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Marta Petreu's first book of poetry in 1981, Bring Verbs, won the Romanian Writers' Union Prize for a debut volume. She has issued five other collections, including Psychic Place (1991), Shameless Poems (1993), The Book of Anger (1997), The Apocalypse According to Marta (1998)-a volume mostly of selected works, the publication of which Romanian reviewers have greeted as a major event-and The Phalanx (2001). Her poetry has been awarded various recognitions including national poetry prizes from both the Writers' Union and the rival Association of Professional Writers in Romania (ASPRO), the Nichita Stanescu and Poesis poetry awards, and prizes from national book fairs in Oradea and Cluj.
Petreu is editor of the much respected cultural magazine Apostrof, founded after the fall of Romania's communist regime. Born in 1955, she is a professor of philosophy at the Babes-Bolyai University of Cluj and is the author of two academic books in her field. A selected volume in English, The Book of Anger, translated by Adam J. Sorkin with Christina Illias-Zarifopol and Liviu Bleoca, is currently looking for a publisher. Poems from this book have appeared in Sulfur, Partisan Review, Compost (winner of the 1999 Kenneth Rexroth Memorial Translation Prize), a special international poetry issue of Mississippi Review, The Bitter Oleander, Salt Hill, The Alembic, The Literary Review, Sorkin's anthology Transylvanian Voices, Massachusetts Review, Beacons, and Paper Street.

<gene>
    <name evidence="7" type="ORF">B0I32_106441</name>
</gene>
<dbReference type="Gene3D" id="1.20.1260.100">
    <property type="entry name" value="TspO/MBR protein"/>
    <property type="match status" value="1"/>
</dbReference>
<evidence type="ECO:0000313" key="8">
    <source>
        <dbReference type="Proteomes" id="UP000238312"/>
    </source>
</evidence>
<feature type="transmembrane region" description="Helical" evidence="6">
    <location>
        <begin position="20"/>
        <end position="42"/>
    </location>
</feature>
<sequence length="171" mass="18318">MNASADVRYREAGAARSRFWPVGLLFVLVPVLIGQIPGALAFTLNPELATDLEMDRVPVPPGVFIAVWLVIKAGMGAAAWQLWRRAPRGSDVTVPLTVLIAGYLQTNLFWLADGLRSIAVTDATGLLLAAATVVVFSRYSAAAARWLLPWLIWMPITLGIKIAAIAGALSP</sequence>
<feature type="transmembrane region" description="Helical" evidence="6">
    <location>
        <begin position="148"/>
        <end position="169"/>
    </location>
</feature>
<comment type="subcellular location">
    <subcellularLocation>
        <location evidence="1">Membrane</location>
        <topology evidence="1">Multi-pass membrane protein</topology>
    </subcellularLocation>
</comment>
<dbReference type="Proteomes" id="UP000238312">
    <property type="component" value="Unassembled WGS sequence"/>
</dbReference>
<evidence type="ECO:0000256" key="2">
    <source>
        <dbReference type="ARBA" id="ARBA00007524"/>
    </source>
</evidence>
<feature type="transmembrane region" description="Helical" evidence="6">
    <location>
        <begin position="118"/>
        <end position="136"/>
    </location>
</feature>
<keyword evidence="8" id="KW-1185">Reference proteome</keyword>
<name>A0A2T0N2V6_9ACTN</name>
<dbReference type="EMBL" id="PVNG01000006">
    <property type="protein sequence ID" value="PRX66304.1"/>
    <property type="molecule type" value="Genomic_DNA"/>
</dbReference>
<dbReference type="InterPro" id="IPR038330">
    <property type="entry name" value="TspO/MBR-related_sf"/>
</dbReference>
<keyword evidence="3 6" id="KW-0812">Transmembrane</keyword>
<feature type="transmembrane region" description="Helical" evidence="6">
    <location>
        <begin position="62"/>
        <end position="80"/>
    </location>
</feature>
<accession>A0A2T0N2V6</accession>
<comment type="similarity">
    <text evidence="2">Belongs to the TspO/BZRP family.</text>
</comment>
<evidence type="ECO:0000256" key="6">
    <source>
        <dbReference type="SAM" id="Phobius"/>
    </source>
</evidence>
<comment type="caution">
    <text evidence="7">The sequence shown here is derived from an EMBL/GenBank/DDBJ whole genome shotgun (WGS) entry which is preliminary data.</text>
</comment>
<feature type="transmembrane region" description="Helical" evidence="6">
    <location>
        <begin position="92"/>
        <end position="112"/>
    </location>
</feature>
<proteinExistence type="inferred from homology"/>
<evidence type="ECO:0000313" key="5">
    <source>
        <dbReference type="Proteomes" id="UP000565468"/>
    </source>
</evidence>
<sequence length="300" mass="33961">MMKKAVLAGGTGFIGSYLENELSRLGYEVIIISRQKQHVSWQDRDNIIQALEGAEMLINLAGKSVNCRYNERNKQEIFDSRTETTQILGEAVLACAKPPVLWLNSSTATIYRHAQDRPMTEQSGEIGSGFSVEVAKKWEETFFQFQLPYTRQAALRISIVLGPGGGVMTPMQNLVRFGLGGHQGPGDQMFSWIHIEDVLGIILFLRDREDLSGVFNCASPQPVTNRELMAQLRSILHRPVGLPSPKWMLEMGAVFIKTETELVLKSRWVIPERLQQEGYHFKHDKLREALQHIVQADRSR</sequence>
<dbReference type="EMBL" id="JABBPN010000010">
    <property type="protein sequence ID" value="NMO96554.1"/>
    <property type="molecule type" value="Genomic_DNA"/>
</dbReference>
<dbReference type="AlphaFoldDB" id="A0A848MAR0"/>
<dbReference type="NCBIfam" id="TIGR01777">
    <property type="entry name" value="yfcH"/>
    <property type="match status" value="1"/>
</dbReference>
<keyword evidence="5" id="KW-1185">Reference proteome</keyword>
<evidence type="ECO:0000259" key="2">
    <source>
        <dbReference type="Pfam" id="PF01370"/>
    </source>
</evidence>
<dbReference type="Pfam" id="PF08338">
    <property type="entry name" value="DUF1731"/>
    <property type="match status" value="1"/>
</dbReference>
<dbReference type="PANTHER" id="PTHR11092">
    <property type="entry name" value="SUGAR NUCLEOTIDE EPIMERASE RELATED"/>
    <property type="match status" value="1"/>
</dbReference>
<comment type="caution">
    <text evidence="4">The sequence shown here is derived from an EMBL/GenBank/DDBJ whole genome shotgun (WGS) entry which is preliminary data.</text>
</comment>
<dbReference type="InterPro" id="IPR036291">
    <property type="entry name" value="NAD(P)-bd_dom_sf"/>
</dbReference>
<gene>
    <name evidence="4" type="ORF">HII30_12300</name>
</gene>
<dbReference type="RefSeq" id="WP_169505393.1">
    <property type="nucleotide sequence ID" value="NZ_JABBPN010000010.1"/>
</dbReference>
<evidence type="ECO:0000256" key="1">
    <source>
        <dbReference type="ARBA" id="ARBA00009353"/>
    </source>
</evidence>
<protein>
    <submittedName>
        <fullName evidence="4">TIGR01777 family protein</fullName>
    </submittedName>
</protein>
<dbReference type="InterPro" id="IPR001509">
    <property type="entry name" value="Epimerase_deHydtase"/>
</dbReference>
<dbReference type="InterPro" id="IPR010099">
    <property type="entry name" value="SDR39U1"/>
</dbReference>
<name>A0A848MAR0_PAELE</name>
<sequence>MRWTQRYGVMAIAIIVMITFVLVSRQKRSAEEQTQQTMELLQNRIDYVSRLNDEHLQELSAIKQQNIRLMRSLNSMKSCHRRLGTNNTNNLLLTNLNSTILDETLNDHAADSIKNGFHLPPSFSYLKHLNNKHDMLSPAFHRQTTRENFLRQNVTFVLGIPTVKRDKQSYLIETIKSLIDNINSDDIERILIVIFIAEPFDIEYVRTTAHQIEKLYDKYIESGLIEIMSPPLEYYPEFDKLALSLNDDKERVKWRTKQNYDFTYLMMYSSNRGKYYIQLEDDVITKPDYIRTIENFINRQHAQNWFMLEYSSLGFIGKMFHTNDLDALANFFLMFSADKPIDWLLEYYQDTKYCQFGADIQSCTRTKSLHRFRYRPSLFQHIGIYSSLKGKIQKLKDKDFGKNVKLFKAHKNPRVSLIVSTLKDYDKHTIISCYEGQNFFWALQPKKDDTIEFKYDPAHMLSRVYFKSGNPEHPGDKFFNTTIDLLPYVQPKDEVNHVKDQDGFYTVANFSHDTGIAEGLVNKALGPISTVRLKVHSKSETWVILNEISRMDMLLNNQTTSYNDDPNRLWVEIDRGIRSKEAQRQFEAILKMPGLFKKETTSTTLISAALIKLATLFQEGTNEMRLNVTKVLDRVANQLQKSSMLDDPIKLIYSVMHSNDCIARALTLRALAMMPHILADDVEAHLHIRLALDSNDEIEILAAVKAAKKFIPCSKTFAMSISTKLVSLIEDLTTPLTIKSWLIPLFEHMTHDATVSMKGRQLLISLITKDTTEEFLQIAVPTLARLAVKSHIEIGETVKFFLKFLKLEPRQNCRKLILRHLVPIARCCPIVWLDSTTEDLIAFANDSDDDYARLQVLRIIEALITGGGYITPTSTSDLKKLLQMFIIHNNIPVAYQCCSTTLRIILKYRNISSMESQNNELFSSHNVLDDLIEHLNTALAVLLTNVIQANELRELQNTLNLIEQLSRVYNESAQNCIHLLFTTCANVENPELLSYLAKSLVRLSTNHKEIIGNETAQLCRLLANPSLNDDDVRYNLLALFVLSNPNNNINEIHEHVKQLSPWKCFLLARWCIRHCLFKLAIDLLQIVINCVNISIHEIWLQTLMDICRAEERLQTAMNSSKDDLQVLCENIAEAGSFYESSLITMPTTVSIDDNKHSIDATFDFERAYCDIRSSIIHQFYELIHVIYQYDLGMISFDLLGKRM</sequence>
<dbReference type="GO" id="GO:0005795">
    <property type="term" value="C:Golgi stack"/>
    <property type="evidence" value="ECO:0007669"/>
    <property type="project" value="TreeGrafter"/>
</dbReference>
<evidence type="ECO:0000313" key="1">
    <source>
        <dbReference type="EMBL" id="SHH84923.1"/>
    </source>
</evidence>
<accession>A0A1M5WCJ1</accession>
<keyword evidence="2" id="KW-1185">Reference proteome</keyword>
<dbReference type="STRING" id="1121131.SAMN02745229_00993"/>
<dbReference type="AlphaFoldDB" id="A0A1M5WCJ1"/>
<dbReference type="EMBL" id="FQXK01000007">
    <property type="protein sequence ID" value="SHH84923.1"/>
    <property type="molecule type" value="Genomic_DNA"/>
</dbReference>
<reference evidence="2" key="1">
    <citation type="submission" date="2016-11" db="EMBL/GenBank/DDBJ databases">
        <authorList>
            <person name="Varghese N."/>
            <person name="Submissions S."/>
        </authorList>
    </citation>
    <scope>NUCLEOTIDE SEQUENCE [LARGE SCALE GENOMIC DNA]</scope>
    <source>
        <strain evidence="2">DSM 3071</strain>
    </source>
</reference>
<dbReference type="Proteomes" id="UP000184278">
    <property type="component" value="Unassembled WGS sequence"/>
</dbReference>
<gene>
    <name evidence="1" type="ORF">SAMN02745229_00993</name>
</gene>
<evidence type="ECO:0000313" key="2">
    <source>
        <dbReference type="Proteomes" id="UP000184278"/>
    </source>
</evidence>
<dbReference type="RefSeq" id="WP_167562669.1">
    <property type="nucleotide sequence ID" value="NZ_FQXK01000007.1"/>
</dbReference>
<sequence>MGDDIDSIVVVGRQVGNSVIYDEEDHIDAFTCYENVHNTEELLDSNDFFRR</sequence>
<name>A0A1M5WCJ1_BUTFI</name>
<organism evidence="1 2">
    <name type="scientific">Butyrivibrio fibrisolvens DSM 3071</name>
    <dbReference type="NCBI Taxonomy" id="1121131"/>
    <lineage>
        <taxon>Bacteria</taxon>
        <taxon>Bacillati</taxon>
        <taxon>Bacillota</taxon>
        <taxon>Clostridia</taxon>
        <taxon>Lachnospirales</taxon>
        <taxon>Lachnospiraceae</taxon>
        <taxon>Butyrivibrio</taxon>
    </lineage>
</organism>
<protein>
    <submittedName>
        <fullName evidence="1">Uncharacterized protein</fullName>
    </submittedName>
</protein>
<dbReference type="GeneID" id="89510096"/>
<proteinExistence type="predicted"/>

In the fall of 1998, Petreu was awarded a residency at the Ledig House International Writers' Colony in Ghent, New York. In 2001, she was honored by a Hellman/Hammett Grant from Human Rights Watch for her role as "a solitary voice of reason in Romania today" and for her criticism of the xenophobic Romanian extreme right and standing up to threats and to a mob attack at a reading.